Sub-Saharan Africa’s engagement with Muslims, the Qur’an and Islam stretches back over several millennia. In fact to 616 CE, when a number of the Prophet Muhammad’s followers, who were fleeing persecution in Mecca, sought refuge in the lands of present-day Eritrea and Ethiopia. It was also in sub-Saharan Africa that the words of the Qur’an were reported to have been uttered for the first time outside of the Arabian Peninsula. From that initial contact to the present-day, Islam has burgeoned in that region, so much so that a statistic by the Pew Research Center from 2010 showed that one-third of the world’s estimated Muslim population resides in sub-Saharan Africa.
In spite of this, there has been relatively little Western scholarship on Muslim societies and the Qur’an in Africa. Dr Zulfikar Hirji, Associate Professor at York University, seeks to rectify this in his edited volume, Approaches to the Qur’an in Sub-Saharan Africa, published by The Institute of Ismaili Studies and Oxford University Press. Dr Hirji explained:
“This is the first comprehensive compilation of studies on this subject and provides new directions in thinking about Islam and Muslims in sub-Saharan Africa and the multiple ways in which the Qur’an is understood in Muslim life.”
Dr Hirji expands on this notion in his introduction to the book, where he writes:
“Relative to the length of Islam’s presence in the region and the ubiquity, growth and diversity of Muslim communities therein, Western scholarship of Islam and Muslim societies in sub-Saharan Africa has been, until recently, fairly limited. Scholars from various disciplines trace this dearth of knowledge back to the age of European imperialism and its late nineteenth century. At this time the Western European imagination, based on the accounts and reports of explorers, missionaries and academics, among others, conceived of Africa, particularly sub-Saharan Africa, as a Dark Continent populated with primitives who possessed no history and lived outside of civilisation.”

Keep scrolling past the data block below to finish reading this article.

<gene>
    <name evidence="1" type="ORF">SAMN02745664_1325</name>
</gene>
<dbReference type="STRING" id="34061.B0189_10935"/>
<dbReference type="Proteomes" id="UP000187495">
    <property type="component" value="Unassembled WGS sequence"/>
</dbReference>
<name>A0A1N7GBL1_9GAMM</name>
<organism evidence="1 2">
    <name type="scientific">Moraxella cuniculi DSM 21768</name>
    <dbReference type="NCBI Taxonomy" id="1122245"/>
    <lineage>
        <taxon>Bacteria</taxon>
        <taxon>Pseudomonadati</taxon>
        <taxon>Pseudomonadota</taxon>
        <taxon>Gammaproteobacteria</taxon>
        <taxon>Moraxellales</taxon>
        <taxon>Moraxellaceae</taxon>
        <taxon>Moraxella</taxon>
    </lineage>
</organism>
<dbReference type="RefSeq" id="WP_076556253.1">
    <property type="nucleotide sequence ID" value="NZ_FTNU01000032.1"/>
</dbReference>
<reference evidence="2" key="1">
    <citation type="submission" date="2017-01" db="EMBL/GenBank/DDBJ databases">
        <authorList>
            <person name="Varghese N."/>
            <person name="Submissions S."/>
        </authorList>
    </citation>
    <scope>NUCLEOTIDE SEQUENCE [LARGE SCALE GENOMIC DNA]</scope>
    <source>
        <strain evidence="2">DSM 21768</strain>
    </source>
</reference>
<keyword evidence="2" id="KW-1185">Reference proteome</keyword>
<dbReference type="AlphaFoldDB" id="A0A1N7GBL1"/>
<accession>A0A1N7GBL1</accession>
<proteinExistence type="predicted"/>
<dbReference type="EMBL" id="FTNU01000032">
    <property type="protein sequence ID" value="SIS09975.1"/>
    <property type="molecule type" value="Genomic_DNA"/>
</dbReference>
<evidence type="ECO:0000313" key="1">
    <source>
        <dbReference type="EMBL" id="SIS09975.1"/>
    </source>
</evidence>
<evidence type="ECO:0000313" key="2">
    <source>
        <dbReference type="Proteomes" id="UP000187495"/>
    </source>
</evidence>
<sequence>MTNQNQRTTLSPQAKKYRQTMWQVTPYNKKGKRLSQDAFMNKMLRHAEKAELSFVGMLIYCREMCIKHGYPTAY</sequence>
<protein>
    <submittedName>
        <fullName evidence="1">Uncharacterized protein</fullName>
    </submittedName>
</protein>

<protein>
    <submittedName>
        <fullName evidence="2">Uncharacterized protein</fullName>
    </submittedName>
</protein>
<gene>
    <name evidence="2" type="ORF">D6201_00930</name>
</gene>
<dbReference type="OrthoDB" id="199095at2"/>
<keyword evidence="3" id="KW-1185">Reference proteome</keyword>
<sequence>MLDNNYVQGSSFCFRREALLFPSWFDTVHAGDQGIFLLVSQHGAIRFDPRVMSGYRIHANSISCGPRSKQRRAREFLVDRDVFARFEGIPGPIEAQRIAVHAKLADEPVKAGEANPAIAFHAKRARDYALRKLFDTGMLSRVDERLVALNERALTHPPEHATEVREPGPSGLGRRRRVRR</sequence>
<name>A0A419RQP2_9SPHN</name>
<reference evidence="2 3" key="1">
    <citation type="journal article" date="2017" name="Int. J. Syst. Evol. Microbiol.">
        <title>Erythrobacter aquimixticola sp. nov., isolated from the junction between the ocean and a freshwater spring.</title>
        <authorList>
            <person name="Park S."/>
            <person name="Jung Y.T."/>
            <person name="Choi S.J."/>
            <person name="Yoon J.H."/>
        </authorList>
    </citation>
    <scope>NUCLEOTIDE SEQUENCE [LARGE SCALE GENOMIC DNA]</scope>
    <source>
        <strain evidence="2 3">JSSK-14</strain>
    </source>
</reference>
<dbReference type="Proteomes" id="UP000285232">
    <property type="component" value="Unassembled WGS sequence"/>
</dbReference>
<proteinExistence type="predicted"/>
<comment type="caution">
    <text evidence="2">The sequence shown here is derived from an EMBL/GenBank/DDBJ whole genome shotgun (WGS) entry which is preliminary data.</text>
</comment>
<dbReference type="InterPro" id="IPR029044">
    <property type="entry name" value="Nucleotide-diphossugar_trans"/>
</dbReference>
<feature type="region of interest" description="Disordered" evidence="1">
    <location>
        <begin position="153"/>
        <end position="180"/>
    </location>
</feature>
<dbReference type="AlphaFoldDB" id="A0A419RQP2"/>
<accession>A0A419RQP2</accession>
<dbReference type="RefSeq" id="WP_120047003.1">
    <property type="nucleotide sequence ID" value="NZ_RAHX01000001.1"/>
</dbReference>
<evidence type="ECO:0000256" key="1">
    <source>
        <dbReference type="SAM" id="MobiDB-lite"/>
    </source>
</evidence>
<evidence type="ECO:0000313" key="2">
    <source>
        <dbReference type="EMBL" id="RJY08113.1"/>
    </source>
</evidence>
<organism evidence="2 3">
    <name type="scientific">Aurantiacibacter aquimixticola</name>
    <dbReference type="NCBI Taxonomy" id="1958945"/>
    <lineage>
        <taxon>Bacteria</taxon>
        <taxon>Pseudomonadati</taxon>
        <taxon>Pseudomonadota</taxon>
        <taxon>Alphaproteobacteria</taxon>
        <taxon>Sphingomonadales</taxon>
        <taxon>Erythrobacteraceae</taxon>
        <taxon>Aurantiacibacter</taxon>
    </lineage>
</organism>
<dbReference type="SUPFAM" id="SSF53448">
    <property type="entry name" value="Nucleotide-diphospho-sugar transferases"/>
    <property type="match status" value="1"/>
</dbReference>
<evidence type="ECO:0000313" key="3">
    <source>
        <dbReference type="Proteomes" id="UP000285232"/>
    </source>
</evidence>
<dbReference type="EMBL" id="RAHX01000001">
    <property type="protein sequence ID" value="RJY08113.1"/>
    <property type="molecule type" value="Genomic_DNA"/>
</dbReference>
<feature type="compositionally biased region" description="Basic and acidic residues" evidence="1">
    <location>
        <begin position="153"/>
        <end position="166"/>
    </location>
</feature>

To give a panoramic perspective, Approaches to the Qur’an in Sub-Saharan Africa scans four centuries, from the eighteenth century to the early twenty-first century, across a variety of sub-Saharan locations, including Burkina Faso, Kenya, Mali, Niger, Nigeria, Senegal and Tanzania. The book’s twelve case studies are written by experts in the fields of art, history, linguistics, and anthropology, thereby providing varied sociocultural viewpoints through which to understand sub-Saharan engagements with the Qur’an. The case studies shed light on a wide range of subjects including, manuscripts; Qur’anic commentaries; translations; recitations and invocations; music and poetry; magical squares and symbolic repertoire; medicinal and curative acts; textiles, ink, paper, and wooden boards; spaces of education, healing and prayer, as well as spaces of dreams and spirit worlds. As such, the volume moves well beyond the materiality of the Qur’an as a physical book, to explore the ways in which the Qur’an is understood, felt and imagined, whilst also delving into the contestations and debates that arise from these diverse engagements.
Reflecting on the style and approach of the book, Dr Anne Katrine Bang, Professor of History in the Department of Archaeology, History, Cultural Studies and Religion at the University of Bergen, observed:
“This volume is both timely and thorough, and also broad in scope. Here, the Qur’an is not only approached as a text expressed in different languages and writing styles, but also as a teaching tradition, and as a source of healing and of prestige. The book is also temporally broad in that it discusses not only present-day usages of the Islamic revelation but, as well, examines developments from the eighteenth century. Likewise, it consists of chapters drawn from diverse fields such as social anthropology, history, linguistics and religious studies. Not least, this volume is geographically broad, covering a wide range of countries and languages in East and West Africa. ‘Approaches to the Qur’an in Sub-Saharan Africa’ will without a doubt be a very welcome addition to the study of Islam and Islamic intellectual traditions in Africa.”
Approaches to the Qur'an in Sub-Saharan Africa opens up new discourses about the plurality of engagements within this geographical and socio-cultural context. The book not only adds to the growing scholarship on the Qur’an, but also enables the general audience to expand their knowledge on Islam and Muslims in Africa.
To learn more about the book and to read Dr Hirji’s introduction, visit the publications page.